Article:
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Research Article

Analysis of Genetic Diversity in Bangladeshi Chicken using RAPD Markers

M.B.R. Mollah, F.B. Islam, M.S. Islam, M.A. Ali and M.S. Alam
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Understanding the genetic diversity at molecular level is a prerequisite in developing strategies for effective conservation and utilization of chicken genetic resources. We studied the genetic variation within and between Bangladeshi native (Naked Neck, Frizzle and Non-descriptive indigenous) and exotic (White Leghorn, Rhode Island Red, Commercial layer and broiler) chicken populations by Random Amplified Polymorphic DNA (RAPD). Four out of the 20 random primers exhibited sufficient variability for studied populations. The four primers yielded a total of 39 distinct bands, 25 of which were polymorphic. Estimation of polymorphic loci, intra-population similarity indices and Nei’s gene diversity suggested that genetic diversities within a population were high in non-descriptive, Frizzle, Naked Neck, Rhode Island Red and White Leghorn chicken populations compared to the commercial layer and broiler populations. The coefficient of gene differentiation (GST = 0.34) and gene flow (Nm = 0.98) values reflected a high level of population differences. UPGMA dendrogram segregated the chicken populations in various degree based on their genetic distance. The overall genetic distance among native chicken was relatively low comparison to the exotic populations. The results of present study might have significant impact on the breeding and conservation of native chicken genetic resources in Bangladesh.

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M.B.R. Mollah, F.B. Islam, M.S. Islam, M.A. Ali and M.S. Alam, 2009. Analysis of Genetic Diversity in Bangladeshi Chicken using RAPD Markers. Biotechnology, 8: 462-467.

DOI: 10.3923/biotech.2009.462.467



Bangladesh has a very rich genetic diversity of native chickens and one of the homelands of the Red Jungle Fowl (Gallus gallus), the ancestor of modern domestic chickens. Although, Bangladesh has a rich heritage of native poultry germplasm, recent industrialization of poultry industry is creating threat to indigenous chicken populations because farmers are reluctant to rear low producing native chickens, which strongly supported decisive measures for conserving native genetic resources.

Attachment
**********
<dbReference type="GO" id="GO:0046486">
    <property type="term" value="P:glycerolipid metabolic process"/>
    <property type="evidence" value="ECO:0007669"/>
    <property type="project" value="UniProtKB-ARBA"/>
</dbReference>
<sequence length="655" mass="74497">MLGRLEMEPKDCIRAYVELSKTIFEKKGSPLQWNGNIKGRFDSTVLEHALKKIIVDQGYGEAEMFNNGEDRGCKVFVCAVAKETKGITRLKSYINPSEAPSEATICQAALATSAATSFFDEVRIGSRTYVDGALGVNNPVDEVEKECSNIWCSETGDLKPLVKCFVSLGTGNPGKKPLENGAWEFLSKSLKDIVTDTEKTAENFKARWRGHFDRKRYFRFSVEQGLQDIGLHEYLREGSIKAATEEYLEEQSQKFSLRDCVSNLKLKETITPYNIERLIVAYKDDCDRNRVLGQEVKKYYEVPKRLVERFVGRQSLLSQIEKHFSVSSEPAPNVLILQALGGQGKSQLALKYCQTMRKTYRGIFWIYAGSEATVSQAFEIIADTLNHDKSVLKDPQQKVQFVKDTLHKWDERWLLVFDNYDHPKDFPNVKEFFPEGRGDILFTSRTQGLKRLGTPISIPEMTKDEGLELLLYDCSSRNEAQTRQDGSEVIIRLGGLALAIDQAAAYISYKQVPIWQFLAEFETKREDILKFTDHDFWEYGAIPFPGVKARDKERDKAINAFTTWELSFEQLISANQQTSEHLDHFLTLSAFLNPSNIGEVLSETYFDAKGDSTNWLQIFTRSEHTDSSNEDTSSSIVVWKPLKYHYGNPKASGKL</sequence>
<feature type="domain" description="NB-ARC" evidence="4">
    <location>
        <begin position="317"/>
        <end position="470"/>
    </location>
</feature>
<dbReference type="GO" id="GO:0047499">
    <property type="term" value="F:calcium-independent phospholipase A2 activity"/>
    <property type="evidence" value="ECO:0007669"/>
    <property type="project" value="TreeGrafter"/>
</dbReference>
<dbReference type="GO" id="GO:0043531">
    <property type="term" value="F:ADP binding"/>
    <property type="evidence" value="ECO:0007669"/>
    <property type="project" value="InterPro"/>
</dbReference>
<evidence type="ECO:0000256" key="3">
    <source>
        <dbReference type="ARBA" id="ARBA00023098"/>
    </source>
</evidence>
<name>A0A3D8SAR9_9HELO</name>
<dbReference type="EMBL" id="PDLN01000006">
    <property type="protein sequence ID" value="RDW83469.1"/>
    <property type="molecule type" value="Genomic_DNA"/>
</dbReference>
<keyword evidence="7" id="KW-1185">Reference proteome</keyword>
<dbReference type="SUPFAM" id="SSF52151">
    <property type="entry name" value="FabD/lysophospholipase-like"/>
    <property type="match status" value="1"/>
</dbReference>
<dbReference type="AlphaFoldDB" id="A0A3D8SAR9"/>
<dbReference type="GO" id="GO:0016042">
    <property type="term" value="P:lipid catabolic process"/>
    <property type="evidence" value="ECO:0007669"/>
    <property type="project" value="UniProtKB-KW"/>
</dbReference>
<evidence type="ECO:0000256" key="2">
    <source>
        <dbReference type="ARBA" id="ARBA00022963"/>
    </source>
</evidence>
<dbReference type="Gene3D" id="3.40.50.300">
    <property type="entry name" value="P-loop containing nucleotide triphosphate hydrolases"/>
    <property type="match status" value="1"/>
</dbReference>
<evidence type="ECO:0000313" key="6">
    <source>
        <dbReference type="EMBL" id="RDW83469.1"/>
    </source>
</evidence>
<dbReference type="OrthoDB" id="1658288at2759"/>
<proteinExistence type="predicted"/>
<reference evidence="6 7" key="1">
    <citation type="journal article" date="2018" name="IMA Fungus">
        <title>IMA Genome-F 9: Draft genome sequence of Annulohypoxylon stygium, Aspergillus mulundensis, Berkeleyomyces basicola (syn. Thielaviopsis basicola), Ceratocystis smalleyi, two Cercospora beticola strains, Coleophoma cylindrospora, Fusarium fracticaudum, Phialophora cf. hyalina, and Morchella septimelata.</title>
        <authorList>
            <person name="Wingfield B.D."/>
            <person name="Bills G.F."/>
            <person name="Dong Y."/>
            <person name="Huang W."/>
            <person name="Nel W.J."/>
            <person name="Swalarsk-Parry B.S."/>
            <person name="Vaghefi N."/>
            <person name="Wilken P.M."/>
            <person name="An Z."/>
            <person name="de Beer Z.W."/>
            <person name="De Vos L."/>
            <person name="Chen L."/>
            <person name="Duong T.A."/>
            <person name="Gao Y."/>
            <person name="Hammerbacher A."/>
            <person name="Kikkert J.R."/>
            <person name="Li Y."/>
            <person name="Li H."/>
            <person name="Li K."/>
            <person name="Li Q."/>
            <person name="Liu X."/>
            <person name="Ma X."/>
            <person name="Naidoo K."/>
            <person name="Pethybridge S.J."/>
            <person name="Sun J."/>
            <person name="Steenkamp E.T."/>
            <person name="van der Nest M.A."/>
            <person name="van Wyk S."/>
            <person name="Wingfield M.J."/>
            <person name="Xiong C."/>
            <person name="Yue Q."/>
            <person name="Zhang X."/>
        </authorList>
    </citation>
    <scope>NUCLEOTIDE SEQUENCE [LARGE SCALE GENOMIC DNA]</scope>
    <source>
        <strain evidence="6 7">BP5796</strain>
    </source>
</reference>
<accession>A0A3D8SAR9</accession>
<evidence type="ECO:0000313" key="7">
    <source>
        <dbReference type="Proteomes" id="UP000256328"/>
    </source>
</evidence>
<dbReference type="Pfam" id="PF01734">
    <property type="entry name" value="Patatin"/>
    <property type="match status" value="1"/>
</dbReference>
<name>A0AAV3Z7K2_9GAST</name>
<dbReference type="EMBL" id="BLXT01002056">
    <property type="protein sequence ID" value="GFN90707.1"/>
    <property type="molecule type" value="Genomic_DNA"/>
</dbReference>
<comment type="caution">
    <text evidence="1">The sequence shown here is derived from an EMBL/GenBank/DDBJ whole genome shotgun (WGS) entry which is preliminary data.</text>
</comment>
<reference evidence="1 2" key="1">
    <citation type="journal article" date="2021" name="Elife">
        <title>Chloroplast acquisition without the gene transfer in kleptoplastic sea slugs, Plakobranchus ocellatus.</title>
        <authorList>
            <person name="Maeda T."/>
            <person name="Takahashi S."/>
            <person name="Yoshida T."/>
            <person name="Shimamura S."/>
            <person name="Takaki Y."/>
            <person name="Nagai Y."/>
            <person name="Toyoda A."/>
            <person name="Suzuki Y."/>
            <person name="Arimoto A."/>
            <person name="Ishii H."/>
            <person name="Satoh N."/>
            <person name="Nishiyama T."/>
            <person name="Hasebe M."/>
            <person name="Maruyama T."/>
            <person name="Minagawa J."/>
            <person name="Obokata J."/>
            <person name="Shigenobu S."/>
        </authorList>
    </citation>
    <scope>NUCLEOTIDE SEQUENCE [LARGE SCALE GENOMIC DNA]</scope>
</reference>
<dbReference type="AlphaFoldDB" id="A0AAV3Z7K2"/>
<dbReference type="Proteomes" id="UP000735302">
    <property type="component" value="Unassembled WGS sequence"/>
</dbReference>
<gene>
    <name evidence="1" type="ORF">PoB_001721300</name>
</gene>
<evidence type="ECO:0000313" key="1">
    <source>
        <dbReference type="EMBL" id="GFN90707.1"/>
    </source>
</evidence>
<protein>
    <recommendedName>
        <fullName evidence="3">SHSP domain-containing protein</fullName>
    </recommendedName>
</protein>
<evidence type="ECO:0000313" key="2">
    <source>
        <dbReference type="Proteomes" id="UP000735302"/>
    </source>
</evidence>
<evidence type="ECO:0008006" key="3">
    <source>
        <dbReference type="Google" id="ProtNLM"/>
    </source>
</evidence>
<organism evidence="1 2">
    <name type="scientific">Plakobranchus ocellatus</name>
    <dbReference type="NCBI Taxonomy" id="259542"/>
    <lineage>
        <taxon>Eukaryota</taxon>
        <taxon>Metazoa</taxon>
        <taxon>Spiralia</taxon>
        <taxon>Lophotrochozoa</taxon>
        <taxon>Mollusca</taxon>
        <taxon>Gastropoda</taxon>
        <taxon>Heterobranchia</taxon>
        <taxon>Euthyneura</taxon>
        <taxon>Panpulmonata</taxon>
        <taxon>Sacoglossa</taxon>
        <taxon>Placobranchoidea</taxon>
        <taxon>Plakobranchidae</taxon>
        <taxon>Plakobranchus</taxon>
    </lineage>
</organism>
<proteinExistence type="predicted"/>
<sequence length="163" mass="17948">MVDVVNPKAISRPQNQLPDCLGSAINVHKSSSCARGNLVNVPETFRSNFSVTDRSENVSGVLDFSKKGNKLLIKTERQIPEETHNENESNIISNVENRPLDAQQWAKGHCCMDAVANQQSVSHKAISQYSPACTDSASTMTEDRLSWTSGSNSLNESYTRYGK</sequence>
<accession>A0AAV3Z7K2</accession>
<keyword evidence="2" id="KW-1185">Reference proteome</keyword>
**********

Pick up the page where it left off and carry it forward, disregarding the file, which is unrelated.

Most Bangladeshi native chickens have a colored appearance, slow growth rate, good taste of meat and low reproductive performance due to broodiness. They have some morphological characters such as naked neck, frizzles, dwarfism etc., which have direct and/or indirect effect on tropical adaptability. The genes that control the naked neck production traits supported better feed efficiency, growth, carcass composition, meat yield and better tolerance to high ambient temperature (Singh et al., 2001; Islam and Nishibori, 2009), while The genes governing the egg production trait in frizzles supported the increases of egg production and egg mass and reduces mortality under hot climatic conditions (Garces et al., 2001; Nischal and Sharma, 2002). These two major genes are also believed to confer resistant to diseases. Therefore, the question about the significance of local fowl as genetic pool for future breeding strategies and as a supplier of gene complexes or single gene affecting special traits is still open.

Genetic variability and relatedness among the native and improved breeds/lines of chicken are necessary information required because the genetic variation is considered as the primary biological resource that can be exploited in selective breeding program.

Although, morphological characteristics and production performance variations of some Bangladeshi chickens have been reported (Howlider et al., 1995; Islam and Nishibori, 2009), no reports are available based on DNA polymorphism regarding Bangladeshi indigenous chicken. The Random Amplified Polymorphic DNA (RAPD) is a simple and easy method to detect polymorphism based on the amplification of random DNA segments with single primers of arbitrary nucleotide sequence (Williams et al., 1990; Welsh and McClelland, 1990; Zhang et al., 2002; Mollah et al., 2005; Dehghanzadeh et al., 2009). This method samples the genome more randomly than conventional methods such as allozyme and RFLP (Lynch and Milligan, 1994; Semenova et al., 2002).

Therefore, the present study was performed to characterize the differences among Bangladeshi native chicken and imported exotic breeds/strains using RAPD markers.